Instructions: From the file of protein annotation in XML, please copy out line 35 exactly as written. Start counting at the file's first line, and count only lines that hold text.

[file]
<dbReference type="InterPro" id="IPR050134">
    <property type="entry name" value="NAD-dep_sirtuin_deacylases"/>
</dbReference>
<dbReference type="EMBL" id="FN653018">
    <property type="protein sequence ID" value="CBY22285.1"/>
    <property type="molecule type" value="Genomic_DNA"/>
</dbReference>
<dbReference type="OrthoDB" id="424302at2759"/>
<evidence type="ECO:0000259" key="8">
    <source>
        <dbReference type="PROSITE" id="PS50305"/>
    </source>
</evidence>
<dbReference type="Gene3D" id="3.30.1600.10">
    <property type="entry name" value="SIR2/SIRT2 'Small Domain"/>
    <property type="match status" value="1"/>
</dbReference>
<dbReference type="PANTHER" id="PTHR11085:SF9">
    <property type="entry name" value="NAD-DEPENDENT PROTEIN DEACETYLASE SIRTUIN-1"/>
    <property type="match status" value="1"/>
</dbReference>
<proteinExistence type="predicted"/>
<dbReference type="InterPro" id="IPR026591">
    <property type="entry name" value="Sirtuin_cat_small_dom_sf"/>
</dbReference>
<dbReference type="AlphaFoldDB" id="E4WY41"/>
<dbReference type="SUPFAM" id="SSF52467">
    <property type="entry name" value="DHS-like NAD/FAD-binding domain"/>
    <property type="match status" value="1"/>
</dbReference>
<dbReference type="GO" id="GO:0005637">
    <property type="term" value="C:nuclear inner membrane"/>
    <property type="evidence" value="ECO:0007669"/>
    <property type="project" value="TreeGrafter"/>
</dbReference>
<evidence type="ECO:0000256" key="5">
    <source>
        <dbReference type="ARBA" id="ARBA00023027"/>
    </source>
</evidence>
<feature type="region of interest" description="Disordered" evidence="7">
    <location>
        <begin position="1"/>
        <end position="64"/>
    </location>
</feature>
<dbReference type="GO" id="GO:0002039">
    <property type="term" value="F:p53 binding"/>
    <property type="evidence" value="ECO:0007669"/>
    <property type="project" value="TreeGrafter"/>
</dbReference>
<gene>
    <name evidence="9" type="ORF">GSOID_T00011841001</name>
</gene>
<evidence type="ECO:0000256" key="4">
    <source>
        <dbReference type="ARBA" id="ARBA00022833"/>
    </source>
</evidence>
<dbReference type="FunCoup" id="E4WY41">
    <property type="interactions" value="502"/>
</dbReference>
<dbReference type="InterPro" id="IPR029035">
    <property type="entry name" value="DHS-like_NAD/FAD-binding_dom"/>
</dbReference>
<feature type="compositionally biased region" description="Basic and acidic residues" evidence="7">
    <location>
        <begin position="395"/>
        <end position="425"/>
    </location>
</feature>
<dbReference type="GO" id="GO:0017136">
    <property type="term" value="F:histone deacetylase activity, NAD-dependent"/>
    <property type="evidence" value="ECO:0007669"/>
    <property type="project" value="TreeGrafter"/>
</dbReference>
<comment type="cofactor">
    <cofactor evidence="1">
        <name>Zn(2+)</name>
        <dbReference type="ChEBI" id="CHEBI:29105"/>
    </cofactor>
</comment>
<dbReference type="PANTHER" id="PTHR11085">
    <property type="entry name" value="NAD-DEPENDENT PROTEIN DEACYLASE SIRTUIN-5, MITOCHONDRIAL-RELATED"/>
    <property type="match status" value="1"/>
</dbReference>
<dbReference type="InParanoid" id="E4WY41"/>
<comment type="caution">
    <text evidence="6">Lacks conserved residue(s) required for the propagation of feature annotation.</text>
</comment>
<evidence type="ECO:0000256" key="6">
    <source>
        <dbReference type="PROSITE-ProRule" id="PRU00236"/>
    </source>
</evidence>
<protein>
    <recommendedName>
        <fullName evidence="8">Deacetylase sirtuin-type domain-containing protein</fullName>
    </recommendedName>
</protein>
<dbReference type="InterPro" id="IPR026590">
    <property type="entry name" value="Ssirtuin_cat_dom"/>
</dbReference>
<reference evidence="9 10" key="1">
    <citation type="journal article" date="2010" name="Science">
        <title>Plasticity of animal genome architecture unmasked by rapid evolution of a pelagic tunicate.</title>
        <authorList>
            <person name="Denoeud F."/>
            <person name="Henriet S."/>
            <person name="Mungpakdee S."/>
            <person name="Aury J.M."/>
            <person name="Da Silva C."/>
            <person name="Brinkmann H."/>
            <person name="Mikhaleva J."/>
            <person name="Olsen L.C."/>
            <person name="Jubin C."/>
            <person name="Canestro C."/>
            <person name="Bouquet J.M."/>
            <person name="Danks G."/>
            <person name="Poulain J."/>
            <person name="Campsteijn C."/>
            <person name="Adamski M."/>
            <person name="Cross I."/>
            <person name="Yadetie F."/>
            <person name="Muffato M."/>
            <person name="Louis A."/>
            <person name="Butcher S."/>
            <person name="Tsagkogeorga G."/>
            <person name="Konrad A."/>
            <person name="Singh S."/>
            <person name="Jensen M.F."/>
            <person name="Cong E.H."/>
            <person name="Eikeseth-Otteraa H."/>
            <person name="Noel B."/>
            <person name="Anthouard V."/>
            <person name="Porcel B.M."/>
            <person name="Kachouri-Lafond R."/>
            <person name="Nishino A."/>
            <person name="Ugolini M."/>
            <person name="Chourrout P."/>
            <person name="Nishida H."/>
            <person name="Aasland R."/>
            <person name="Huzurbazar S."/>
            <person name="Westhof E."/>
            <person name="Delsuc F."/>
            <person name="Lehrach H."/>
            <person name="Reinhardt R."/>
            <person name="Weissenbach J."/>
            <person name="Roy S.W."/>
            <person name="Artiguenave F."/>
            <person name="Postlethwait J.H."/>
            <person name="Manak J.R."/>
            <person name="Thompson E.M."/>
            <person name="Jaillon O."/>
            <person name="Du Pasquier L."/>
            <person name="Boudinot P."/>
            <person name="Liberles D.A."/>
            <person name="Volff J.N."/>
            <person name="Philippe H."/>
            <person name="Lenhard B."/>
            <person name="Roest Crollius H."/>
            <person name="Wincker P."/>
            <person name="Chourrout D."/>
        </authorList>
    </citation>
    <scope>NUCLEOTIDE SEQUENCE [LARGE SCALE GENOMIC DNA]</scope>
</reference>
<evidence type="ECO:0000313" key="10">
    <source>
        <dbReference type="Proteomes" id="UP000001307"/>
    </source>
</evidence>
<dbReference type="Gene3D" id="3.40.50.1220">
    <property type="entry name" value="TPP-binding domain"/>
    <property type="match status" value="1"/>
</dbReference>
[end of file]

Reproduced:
</dbReference>